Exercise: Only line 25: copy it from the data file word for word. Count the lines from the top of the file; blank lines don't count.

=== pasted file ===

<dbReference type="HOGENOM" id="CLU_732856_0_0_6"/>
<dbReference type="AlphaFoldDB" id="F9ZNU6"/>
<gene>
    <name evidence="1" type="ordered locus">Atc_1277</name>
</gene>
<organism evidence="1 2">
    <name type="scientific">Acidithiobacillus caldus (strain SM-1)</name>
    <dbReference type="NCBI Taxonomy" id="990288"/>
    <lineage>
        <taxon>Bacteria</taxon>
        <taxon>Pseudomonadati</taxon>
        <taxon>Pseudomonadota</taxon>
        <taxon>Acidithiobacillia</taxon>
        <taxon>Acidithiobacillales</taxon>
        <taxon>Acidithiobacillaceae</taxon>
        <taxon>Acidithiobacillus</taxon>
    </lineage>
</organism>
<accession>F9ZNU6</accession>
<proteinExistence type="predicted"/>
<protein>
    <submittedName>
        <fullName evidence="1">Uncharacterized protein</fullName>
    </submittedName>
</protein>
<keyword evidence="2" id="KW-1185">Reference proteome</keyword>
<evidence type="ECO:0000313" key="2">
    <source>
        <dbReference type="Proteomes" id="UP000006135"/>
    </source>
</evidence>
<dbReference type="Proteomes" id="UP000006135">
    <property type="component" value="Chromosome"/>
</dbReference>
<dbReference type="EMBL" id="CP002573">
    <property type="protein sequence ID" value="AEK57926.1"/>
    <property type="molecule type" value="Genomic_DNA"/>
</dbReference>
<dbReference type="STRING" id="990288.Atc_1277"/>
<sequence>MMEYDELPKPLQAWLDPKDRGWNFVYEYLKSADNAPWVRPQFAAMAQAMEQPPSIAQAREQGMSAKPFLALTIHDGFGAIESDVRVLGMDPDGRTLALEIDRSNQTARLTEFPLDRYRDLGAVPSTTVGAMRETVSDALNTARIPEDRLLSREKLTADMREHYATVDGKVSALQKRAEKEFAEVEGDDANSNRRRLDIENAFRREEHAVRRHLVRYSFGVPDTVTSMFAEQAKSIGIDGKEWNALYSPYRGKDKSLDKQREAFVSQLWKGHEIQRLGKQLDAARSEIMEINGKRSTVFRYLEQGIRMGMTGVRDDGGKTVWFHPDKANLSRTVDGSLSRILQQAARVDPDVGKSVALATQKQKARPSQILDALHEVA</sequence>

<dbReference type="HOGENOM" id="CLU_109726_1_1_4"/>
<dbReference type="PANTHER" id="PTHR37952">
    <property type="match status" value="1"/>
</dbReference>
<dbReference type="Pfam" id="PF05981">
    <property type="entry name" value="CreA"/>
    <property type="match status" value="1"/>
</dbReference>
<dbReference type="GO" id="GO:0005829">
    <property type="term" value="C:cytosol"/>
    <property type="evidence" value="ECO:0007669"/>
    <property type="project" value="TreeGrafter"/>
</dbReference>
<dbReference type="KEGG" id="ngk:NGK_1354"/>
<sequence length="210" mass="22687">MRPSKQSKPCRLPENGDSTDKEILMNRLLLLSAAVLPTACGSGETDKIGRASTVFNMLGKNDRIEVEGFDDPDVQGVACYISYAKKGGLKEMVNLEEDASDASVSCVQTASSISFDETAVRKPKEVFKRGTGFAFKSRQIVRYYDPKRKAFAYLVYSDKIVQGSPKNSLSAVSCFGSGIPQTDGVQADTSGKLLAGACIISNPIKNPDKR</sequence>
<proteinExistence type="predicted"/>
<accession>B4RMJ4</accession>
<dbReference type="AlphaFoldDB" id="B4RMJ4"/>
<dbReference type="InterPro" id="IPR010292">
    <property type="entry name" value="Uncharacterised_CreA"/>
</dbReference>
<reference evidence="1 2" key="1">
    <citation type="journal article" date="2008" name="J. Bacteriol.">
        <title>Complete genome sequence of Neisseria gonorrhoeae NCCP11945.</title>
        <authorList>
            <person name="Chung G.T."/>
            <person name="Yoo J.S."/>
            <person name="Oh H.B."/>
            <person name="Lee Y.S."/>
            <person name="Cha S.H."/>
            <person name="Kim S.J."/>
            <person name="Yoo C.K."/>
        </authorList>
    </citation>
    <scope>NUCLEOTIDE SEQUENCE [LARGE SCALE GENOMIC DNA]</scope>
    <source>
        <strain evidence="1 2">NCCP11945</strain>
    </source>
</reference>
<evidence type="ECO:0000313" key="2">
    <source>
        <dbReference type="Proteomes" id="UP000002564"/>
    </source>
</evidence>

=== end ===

</protein>